The Business Case for Diversity and Inclusion

April 13, 2018 at 9:45 AM by Yasmin Zarabi

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This week, I had the opportunity to kick off the HCI Inclusive Diversity event in San Francisco with some opening remarks outlining the business case for Diversity & Inclusion. Why the business case? At an event like this, the general HR practitioners in attendance already know that D&I is the right thing to do. Many also know there is a legal case for it as well. But how do you convince a group of senior level executives that you need resources to produce a successful D&I program at your organization? That’s where the business case becomes necessary. What follows is a breakdown of the business case for D&I, complete with the relevant stats to help you make an airtight argument for a program like this at your own organization.

Organizations Reflecting Communities

There is a white male majority across corporate America. According to Fortune, white men accounted for 72% of leadership positions at 16 Fortune 500 companies. However, white men don’t make up the majority of our communities. In fact, America is only becoming more diverse. By the year 2065 America will not have any single ethnic or racial majority (Pew, 2015). When we isolate leadership roles, the demographic numbers are even less representative. Only five out of all Fortune 500 companies have African American CEOs (CDC, Diversity Inc. 2015) and only 10 percent of executive level roles in technology are held by women (Entelo Women in Tech Report, 2018). These numbers show that in corporate America, we may know that D&I initiatives are important, but we have a long way to go until our organizations and leadership teams are actually diverse. To turn priorities into action, you’ll need to tie D&I to direct business results.

Diversity and Inclusion Initiatives Drive Business Results

The proof is in the numbers, D&I isn’t just the right thing to do, it’s also the smart thing to do. Employees with diverse backgrounds are critical to driving innovation. Researchers at Portland State University studied 3,000 of the largest publicly traded companies in the U.S. and found that companies that had a diverse workforce and took action to retain and promote employees with underrepresented backgrounds had higher innovation results. The researchers were able to prove that this wasn’t just coincidence and that diverse backgrounds and experiences lead to increased innovation.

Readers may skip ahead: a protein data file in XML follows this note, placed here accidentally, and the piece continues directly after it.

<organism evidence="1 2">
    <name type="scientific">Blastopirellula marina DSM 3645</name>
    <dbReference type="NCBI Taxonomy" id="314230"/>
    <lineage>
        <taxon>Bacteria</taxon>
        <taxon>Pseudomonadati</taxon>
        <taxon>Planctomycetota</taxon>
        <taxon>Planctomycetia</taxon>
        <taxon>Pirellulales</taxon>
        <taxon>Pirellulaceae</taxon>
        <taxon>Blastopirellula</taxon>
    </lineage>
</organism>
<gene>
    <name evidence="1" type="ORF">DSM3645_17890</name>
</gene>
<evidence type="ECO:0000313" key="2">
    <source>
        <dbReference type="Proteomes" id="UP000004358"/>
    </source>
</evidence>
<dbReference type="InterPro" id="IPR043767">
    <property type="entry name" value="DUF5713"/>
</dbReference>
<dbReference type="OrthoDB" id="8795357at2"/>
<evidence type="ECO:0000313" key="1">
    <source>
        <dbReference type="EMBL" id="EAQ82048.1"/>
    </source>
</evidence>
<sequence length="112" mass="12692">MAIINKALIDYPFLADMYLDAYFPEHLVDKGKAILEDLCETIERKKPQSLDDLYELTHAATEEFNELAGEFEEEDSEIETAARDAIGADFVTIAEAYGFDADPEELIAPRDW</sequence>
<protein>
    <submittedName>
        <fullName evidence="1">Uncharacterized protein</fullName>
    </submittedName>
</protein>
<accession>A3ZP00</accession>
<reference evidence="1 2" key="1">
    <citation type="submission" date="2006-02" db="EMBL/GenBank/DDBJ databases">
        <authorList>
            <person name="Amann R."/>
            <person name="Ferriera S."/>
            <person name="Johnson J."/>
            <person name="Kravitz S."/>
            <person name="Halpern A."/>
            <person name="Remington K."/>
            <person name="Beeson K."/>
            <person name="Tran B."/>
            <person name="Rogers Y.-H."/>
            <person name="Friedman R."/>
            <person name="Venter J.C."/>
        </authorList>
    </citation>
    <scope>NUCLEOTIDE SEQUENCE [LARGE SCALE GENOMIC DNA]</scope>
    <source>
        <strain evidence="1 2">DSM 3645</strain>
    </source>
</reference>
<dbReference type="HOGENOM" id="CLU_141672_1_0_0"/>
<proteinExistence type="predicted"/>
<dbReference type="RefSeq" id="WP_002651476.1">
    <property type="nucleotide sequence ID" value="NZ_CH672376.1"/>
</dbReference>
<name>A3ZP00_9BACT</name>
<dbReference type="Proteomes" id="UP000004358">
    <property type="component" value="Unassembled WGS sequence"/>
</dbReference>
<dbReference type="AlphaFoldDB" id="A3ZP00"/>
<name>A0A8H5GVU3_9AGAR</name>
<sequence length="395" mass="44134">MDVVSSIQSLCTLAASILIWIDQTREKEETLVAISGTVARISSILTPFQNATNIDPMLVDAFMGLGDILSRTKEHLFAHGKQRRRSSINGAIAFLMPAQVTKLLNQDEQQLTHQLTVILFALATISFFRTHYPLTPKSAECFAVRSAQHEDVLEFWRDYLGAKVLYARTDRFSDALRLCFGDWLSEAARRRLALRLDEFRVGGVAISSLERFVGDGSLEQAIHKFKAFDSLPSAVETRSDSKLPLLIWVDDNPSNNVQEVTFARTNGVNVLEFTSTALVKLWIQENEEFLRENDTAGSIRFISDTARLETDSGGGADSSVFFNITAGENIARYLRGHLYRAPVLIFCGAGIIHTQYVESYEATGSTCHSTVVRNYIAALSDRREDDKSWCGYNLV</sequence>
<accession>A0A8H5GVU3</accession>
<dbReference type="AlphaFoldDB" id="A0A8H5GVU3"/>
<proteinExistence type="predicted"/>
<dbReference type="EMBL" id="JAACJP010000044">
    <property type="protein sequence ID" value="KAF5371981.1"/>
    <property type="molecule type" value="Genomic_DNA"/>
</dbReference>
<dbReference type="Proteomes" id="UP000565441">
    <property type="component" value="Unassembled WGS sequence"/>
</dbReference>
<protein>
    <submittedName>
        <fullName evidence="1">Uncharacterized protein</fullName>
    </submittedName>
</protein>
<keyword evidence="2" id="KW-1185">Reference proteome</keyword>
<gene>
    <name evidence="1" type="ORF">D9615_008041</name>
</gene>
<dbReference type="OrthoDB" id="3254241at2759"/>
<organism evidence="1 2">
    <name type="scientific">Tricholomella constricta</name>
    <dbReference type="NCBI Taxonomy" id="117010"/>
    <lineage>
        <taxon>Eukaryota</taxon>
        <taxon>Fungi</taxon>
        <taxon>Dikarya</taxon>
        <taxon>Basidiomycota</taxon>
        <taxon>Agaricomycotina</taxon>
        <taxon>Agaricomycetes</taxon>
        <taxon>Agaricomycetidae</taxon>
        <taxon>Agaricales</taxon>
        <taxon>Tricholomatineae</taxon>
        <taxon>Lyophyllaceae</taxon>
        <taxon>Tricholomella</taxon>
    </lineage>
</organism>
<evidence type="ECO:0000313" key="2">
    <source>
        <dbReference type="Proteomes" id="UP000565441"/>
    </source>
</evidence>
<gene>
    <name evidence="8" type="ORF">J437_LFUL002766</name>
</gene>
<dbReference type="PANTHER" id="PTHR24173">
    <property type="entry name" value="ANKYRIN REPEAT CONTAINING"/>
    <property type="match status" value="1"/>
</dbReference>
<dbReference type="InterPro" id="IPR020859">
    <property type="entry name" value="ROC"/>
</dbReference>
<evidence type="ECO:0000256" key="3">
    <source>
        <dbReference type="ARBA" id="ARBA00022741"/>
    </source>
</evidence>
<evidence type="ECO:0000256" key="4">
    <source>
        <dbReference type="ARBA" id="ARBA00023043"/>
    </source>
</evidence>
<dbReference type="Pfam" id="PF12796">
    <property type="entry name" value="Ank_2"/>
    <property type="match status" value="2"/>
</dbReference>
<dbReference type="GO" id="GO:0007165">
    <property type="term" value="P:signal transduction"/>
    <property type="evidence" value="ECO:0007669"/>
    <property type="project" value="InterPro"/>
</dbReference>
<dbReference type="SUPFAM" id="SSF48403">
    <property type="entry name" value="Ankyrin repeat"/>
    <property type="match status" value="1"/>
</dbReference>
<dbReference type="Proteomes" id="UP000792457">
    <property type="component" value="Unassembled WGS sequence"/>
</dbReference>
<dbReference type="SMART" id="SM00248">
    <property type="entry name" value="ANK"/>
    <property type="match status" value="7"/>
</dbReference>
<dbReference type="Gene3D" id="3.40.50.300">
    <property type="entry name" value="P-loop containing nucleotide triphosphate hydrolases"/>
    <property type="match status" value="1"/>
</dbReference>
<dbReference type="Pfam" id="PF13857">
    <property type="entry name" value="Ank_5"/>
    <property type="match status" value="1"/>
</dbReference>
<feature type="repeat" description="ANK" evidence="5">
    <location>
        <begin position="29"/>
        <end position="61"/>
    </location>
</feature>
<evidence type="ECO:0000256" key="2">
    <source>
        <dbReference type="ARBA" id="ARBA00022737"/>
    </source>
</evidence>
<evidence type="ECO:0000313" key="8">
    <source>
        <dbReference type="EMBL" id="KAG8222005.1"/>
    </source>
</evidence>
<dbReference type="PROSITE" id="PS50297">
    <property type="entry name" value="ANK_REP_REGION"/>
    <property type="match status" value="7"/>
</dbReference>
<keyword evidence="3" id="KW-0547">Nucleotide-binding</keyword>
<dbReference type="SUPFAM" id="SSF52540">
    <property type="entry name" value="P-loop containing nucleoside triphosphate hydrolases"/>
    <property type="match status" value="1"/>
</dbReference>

Hiring and engaging talent with diverse backgrounds also positively impacts a company’s bottom line. A Mckinsey 2015 study found that companies in the top quartile for racial and ethnic diversity are 35 percent more likely to have financial returns above their respective national industry medians. Companies in the top quartile for gender diversity are 15 percent more likely to have financial returns above their respective national industry medians. Diversity doesn’t just impact productivity, but it is directly tied to a company's earnings. For every 10 percent increase in racial and ethnic diversity on senior-executive team of a company, earnings rise 0.8 percent.

Your Action Items

When presenting the business case for D&I initiatives, you’ll want to start laying out the next steps so your senior level exec team can visualize these programs in your company’s future. It can be difficult to retain and promote employees from underrepresented communities if you don’t have any, that’s why many companies start at the source, with recruiting. Adopting a tool like Entelo Diversity allows companies to ensure their candidate pools are diverse from the get-go, many of whom may have been overlooked by unconscious bias. However, adopting technology is one piece of your overall strategy. Every company is unique so your initiatives should reflect that.

If you’re interested in learning more about Entelo Diversity, sign up for a demo today.  

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